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10 Common Roof Structures

Updated: Feb 12


Roof structures are just as diverse as houses. Depending on the construction of a house, a roof may make up to 40% of the exterior, frequently playing a significant role in its overall appearance and curb appeal, as well as impacting the total value of the property. With the right roof type, your house may become more energy-efficient, weatherproofed, and provide the much-needed room for extra storage or more living space. When the time comes to replace your roof, choose roofing materials and shingle colors that suit the form and slope of your roof as well as the external architecture of your house. To see what Herring Residential and Commercial Roofing offers, click here.


10 Roof Types

Gabled Roof:

A gable roof is one of the first styles of a house that draw. The simplicity of the lines may make it simpler for little hands to draw, but it does not distract from the roof's functionality and popularity. Gable roofs are the most popular roof form. This is due, in part, to the fact that they will look well on a variety of home designs and can be less expensive than their more intricate counterparts. Gable allows snow, rain, and ice to readily drain and have vaulted ceilings or ample attic storage.

Asphalt shingles, cedar shingles or shakes, slate, and clay or concrete tiles, among others, may be used on basic gable roofs.

  • The clipped gable roof (jerkinhead or bullnose roof) has the basic shape of a gable, with two sides rising to meet a ridge, but they also borrow a feature from hip roofs: the top peaks are "bent in," resulting in small hips at the roof ridge ends. These hips provide an interesting architectural element to homes while emphasizing high-performance, designer shingles.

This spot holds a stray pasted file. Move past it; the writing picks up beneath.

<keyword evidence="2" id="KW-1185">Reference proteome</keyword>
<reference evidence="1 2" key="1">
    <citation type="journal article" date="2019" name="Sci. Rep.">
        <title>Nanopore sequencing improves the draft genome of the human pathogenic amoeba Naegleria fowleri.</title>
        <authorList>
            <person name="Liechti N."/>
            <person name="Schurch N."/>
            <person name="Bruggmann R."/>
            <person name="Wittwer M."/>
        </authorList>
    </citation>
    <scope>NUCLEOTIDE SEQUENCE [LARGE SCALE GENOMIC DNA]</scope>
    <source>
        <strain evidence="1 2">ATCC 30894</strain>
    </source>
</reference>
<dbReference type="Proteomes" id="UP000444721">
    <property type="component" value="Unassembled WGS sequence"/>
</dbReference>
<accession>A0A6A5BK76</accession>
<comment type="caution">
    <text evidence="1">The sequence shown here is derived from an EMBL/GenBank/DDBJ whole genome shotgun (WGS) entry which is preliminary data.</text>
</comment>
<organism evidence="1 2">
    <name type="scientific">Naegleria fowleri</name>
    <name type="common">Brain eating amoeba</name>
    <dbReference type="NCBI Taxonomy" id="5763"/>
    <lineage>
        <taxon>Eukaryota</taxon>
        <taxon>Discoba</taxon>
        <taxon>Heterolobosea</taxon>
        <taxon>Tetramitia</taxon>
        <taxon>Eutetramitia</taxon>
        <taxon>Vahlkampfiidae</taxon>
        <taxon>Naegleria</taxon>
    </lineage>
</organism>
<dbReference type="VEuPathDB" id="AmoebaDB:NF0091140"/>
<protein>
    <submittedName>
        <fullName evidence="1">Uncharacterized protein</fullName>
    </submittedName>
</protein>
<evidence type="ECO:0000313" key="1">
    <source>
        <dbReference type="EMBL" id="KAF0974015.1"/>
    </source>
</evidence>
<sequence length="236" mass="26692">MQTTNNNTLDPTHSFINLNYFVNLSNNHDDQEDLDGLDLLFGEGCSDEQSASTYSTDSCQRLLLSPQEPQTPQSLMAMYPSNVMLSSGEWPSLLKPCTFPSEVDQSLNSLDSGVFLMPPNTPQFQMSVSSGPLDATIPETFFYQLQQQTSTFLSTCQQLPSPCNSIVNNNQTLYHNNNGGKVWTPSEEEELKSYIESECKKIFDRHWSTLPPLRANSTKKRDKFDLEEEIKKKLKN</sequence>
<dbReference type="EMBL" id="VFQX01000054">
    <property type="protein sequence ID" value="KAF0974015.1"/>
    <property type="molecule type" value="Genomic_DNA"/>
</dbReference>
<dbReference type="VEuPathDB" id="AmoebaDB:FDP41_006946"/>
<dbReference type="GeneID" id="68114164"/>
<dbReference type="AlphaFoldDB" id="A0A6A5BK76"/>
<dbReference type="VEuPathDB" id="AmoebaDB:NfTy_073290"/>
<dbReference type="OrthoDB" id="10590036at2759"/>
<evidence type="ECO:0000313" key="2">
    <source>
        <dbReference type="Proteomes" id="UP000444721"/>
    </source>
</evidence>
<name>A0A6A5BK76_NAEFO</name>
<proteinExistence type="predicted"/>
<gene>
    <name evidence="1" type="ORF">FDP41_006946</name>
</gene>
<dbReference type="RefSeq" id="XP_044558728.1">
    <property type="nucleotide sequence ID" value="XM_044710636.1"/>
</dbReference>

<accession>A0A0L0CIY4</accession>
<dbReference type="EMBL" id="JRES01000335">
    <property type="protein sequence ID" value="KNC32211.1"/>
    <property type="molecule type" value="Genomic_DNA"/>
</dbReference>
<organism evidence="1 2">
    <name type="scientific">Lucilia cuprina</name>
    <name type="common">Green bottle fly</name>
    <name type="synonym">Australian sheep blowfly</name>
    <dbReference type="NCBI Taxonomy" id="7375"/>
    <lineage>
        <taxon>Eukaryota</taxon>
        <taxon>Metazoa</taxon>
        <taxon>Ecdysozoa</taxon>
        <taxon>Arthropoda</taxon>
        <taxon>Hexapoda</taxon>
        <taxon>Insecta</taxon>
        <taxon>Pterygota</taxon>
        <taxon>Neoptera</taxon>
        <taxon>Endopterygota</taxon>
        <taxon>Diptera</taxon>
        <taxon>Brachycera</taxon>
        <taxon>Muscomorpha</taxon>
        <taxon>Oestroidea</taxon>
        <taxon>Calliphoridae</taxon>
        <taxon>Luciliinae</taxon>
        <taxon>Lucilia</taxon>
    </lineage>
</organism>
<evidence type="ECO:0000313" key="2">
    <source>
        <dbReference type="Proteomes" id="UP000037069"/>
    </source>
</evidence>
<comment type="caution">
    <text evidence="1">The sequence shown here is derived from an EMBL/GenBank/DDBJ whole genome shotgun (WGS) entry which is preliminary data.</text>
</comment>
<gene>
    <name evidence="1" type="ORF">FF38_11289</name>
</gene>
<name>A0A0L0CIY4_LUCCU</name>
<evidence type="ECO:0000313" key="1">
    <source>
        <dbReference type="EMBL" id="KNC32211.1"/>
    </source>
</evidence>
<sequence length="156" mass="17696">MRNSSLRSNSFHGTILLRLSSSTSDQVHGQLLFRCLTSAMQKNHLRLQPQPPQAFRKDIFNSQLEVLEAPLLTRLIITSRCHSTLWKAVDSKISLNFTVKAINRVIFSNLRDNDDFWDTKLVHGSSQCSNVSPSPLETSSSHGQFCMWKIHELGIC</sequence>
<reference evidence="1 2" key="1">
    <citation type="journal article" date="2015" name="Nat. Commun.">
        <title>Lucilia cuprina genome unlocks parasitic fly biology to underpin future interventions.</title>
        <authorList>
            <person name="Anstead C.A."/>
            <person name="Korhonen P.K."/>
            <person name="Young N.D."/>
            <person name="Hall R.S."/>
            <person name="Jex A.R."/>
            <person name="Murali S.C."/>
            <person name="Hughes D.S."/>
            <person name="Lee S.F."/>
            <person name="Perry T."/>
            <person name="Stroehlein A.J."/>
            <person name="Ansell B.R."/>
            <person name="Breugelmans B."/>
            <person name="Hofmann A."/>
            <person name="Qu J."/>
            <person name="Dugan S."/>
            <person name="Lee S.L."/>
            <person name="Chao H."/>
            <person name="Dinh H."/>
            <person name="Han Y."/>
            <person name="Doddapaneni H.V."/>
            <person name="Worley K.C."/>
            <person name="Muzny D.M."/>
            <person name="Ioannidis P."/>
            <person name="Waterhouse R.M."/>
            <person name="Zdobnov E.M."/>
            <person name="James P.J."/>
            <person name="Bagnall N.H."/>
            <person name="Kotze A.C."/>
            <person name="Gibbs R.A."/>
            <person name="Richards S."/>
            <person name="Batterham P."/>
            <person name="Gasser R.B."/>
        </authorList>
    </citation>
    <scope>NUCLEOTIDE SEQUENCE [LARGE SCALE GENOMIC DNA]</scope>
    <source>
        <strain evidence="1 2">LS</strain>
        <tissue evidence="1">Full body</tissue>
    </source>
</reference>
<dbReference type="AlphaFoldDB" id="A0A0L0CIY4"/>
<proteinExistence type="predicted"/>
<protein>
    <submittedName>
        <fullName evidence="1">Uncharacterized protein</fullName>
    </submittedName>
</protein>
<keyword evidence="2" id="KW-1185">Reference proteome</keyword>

• Another kind of hybrid roof is the Dutch gable roof, which combines architectural elements from both gable and hip roofs. A little gable roof, or "gablet," lies atop a hip roof. The gable part provides homeowners with extra attic space and may even be equipped with windows to let in more light.


Hip:

A traditional hip roof is the second most common kind of roof after gable roofs and is composed of four equal-length slopes that meet at the ridge to form a simple crest. Because the slopes allow rainwater to easily run down the roof, hip roofs are even more ideal for snowy and icy situations. Hip roofs are more stable than gable roofs due to the inward pitch on all four sides coming together. An additional perk is a shade provided by the overhang on all four sides. Because the bulk of the roof on a hip roof is visible, the type and color of your roofing shingles should be chosen with care. Hip roofs often include architectural details such as front gables to highlight a porch or entryway, as well as dormers or crow's nests to provide extra storage or living space under the roof. They may be composed of a variety of roofing materials, including asphalt shingles, standing seam metal or metal tiles, clay or concrete tiles, and so on. Hip-style roofs are more expensive than gable roofs because of their more intricate design, but they are nonetheless quite popular due to their durability and lifespan. It should be noted that with extra dormers, your roofing contractor should pay particular attention to the seams surrounding the valleys.


Pyramid:

Pyramid roofs, which are similar to hip roofs but lack gables and vertical sides, are often used for smaller houses such as cabins, bungalows, sheds, garages, and other buildings. Because of their wind resistance, pyramid roofs are popular in hurricane and windstorm-prone areas. They also give excellent ventilation and extra storage, or the interior may be left open for a high ceiling. The overhanging eaves of a pyramid roof also help to boost energy efficiency. Pyramid roofs are more costly to construct and maintain due to the complexity of the roof design, but the extra expense is frequently worth the advantages that come with this structure. They may be produced from practically any common roofing material, including asphalt shingles, composite shingles, metal shingles, slate, clay or concrete tiles, or hardwood shingles or shakes.